La Grande Cascade

Paris is the city of lights and luxury, for centuries that no one negotiates in this field like the French. The fashion boutiques, the hotels, the jewelry and of course the french Haute Cuisine are a good example. Restaurants with classic decoration and formal environment are a Paris classic that deserves to be experienced, even if only in a lifetime. One of these restaurants is the La Grande Cascade, located outside the center, in the Bois de Boulogne, the green heart of the city, in a pavilion built by the order of Napoleon III to be his base to hunt and was designed by Haussmann (the father Paris like we know it nowadays). In 1900, by the time of the world exhibition, it suffered some changes and became a restaurant, passing since then by all the phases of the French cuisine and by the hands of famous chefs, like Alain Ducasse or Jean-Louis Nomicos, nowadays handed over Frédéric Robert, former chef of Lucas Carlton, at the time of its peak.

When we pass through the entrance, the decoration takes us to an environment from the Belle Époque, seems like travelling in time, Woody Allen style, in its Midnight in Paris, floral motifs, impressive Florentine marbles, crystal chandeliers and furniture with more history than we’ll ever live. The impression is that we’re not entering to have a meal, or to just have a meal, but to enjoy the moment, be involved, observe the small details and travel in time.

Already on the table, wide and carefully arranged in front of the big windows of the building, we started the meal with a little Amuse bouche, showing us that there was more in there than the decoration and the history. The egg foam with truffle puree and truffle sauce was divine.

Amuse Bouche

While waiting for the starters, bread is served, great quality and variety (I never get tired of bread in Paris), and a great butter.

Scampi À la plancha, pumpkin agnolotti, lemongrass broth, green apple, mushrooms

A refined dish, well-matched ingredients, and above all, tasty. Pasta with excellent texture, scampi on spot and a shiny broth. A great start.
Went well with a simple white Rhône’s Vale, a Château Saint-Roch 2012.

Scallops, Tupinambour, baby leek, vin jaune and butter sauce, black truffle

Another elegant presentation and a combination that works well. The topinambour and leek textures and the crunchy and delicate scallop worked. The last one being the only element less accomplished with some of the scallops overcooked. The vin jaune sauce (a type of French wine similar to Sherry, but without being fortified) and the truffles made an excellent connection between all the elements.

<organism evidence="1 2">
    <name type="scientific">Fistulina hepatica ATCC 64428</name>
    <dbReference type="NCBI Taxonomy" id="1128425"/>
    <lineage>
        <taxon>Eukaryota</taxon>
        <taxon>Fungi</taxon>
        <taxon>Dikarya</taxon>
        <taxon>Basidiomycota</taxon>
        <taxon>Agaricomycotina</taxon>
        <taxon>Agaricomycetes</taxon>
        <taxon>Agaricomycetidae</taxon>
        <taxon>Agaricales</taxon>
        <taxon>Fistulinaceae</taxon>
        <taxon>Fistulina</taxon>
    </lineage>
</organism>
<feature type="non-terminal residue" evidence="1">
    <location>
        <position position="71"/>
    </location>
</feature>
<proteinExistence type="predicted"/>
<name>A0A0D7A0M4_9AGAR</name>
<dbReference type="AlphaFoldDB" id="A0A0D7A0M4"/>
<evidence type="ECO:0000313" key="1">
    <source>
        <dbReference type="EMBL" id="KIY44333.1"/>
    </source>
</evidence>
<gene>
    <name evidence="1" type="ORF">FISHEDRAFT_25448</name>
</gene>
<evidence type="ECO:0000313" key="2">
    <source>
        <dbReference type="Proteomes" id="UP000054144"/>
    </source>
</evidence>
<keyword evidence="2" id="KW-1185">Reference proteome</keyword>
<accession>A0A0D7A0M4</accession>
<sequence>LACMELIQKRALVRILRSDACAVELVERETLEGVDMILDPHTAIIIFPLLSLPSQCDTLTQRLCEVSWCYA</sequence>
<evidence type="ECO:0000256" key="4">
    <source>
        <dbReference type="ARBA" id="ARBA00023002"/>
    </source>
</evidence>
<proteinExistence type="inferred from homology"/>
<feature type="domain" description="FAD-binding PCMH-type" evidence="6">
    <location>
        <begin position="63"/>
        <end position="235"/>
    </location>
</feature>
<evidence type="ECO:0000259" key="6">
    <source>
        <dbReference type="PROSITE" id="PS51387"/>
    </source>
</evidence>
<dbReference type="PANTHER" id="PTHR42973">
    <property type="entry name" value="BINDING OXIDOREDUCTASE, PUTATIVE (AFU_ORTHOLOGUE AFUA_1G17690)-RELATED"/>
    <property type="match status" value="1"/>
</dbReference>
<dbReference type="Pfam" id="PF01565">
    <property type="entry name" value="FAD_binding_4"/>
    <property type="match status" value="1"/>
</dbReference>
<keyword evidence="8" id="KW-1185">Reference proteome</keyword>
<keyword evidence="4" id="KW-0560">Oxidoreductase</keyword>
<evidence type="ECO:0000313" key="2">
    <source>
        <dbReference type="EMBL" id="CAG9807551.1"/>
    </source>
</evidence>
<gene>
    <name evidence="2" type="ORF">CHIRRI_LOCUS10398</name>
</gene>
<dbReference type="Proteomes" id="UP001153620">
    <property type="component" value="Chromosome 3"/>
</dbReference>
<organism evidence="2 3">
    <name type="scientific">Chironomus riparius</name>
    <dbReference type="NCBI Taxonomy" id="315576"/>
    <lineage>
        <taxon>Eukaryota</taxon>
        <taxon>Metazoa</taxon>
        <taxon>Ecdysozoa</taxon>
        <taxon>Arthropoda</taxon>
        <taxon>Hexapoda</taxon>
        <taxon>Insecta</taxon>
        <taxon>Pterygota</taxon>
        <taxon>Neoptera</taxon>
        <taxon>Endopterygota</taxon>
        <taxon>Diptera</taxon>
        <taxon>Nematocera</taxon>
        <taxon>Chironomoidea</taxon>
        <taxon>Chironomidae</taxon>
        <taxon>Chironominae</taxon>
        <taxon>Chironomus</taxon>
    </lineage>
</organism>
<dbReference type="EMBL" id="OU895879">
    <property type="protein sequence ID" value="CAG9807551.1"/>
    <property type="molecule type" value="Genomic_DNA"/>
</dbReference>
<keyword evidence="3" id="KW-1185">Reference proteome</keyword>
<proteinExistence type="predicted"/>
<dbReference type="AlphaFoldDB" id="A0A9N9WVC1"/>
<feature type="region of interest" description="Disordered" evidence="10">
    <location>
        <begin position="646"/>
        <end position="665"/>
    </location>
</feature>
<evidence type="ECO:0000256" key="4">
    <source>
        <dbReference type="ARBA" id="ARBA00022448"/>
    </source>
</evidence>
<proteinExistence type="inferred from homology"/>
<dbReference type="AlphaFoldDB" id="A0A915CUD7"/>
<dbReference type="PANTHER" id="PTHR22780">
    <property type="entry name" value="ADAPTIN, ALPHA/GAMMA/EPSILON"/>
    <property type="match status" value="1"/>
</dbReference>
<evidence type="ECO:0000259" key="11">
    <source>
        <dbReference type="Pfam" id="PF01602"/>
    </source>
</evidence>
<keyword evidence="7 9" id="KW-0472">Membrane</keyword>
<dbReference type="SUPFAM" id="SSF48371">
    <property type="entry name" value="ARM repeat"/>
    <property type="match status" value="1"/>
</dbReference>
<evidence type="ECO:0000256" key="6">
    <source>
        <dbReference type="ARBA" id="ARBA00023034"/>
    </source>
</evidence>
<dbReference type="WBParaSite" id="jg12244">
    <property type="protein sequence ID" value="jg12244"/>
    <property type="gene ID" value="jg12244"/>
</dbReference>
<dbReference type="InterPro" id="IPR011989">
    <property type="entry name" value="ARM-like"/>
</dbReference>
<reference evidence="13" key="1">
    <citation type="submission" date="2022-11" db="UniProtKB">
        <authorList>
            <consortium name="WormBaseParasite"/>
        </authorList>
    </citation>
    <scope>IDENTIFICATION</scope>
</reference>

To go with, a Chablis 2011, Domain D’Elise.

Lozére Lamb Carré, tomato stuffed with eggplant, courgette flower stuffed with artichoke, roasted pimientos cream and pepper sauce

The Lozére lamb, from the Pyrenees region, is famous throughout France, here masterfully cooked by Frédéric Robert, in a colorful and functional combination, without overlaying flavors in a great texture game. It’s a classic of the restaurant, and it’s reinvented each season.
Went particularly well with a Syrah 2011, which house fled to my registers.

Homemade Saint-Marcellin, ginger confit, apricot, hazelnut and Sourdough toast

When in France, do as the French do, and there’s nothing like the famous and varied cheeses. I particularly like this one, Sain Marcellin, apparently simple, with a creamy texture, presenting a complex flavor of dried fruits. Excellent.
Resulted particularly well with a Des Soulanes, Maury, a sweet and very light wine.

Chestnut mousse, coconut meringue, cassis ice cream, crème anglaise, chocolate

A dessert made to highlight the chestnut, a superb mousse with small pieces of chestnut glacé, connecting with freshest elements such as the cassis ice cream and the coconut in the meringue. Excellent presentation and excellent flavor, where the weakest note went to the meringue, a little thick and therefore harder and tough to eat.

While we ended the meal and enjoyed the time left in the unique environment of the La Grande Cascade, the Petit Four were served, exotic fruits ice cream and a nice pate à choux with hazelnut.

Petit Four

The service is flawless and formal, with all the mastery of the French classicism, but without becoming invasive or embarrassing. It runs peacefully and gradually, allowing the clients to enjoy the dishes and the ambient.

Out the hands of Frédéric Robert come visually unimpeachable dishes, with every element judiciously placed in a game of colors, volumes and textures, leaving no one indifferent. Allying, of course, the refined technique and flavor, that not even the less well achieved elements were able to compromise.

Final Remarks
The La Grande Cascade is a Paris historical and is certainly one of the most romantic restaurants in town, if not the most. It can easily be what we imagine when we think of big and monumental French restaurants. It’s a space lived fondly by the Parisians that there like to celebrate important dates or enjoy Sunday lunches with their families. It is not a cheap space, as well as most of the main restaurants in the city; here luxury is a certain condition, since the choice of the ingredients, to the tableware or the decorative elements. But, the kitchen of Frédéric Robert, awarded a Michelin star, the elegance of the place and the unique memories for the future are a more that valid visit card, making it one of those places you should visit at least once in a lifetime, whether in a mood for romance or historical revivalism. In summer, the wonderful terrace promises to be a must stop.

On the way out, don’t miss visiting the waterfall that gave it its name.

La Grande Cascade
Allée de Longchamp – Bois de Boulogne, Paris
0145 2733 51



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